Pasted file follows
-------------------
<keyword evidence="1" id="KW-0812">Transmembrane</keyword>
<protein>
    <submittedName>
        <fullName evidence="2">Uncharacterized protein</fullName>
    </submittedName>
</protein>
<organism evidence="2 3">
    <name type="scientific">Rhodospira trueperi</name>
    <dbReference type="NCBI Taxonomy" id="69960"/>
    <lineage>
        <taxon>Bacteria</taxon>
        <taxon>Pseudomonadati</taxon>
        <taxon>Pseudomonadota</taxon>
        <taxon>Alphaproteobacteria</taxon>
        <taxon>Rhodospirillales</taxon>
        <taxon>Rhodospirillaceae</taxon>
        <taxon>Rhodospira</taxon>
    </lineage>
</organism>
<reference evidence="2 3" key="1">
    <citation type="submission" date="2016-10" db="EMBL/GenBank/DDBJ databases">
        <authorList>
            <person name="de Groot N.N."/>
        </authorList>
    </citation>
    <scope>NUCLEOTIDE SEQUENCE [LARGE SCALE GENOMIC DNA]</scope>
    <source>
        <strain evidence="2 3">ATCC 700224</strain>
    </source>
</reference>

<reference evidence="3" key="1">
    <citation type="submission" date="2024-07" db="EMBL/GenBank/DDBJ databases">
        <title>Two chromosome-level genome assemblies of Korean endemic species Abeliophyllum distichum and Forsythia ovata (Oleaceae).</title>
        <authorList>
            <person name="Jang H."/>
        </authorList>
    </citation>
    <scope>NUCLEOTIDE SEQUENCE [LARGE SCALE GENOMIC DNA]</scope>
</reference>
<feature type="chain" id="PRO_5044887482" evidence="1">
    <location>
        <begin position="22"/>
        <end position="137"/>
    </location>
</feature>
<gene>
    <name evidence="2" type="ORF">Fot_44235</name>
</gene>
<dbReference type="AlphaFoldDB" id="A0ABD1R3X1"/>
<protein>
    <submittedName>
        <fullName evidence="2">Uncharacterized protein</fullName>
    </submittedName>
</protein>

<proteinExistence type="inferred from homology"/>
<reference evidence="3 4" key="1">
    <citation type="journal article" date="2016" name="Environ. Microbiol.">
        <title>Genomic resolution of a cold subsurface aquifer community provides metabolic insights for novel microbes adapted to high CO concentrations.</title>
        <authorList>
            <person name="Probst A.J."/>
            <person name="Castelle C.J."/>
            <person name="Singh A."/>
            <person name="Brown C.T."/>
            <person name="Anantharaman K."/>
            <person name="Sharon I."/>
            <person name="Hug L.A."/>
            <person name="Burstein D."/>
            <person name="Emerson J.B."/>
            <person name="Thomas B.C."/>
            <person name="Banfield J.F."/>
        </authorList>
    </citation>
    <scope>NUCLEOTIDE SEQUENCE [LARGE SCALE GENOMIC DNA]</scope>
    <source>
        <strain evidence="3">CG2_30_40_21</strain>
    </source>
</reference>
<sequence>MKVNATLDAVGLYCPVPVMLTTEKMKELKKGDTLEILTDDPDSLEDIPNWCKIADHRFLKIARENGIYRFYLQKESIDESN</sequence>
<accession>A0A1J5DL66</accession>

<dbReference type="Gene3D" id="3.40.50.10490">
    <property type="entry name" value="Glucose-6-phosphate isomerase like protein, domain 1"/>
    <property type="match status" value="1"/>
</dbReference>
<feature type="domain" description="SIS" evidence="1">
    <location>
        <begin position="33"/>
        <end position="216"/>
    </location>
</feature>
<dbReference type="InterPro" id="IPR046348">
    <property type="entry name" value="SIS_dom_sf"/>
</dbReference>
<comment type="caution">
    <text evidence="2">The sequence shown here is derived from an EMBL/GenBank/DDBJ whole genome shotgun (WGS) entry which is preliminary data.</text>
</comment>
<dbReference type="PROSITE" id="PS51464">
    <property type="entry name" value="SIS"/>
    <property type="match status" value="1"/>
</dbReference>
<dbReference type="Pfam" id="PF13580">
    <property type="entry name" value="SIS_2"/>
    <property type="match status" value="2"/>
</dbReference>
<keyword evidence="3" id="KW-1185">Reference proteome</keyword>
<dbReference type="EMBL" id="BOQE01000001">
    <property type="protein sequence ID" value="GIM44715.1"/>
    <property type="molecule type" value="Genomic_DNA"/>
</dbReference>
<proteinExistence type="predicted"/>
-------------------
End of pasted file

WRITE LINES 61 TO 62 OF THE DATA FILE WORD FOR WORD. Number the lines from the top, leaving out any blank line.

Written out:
            <person name="Castelle C.J."/>
            <person name="Singh A."/>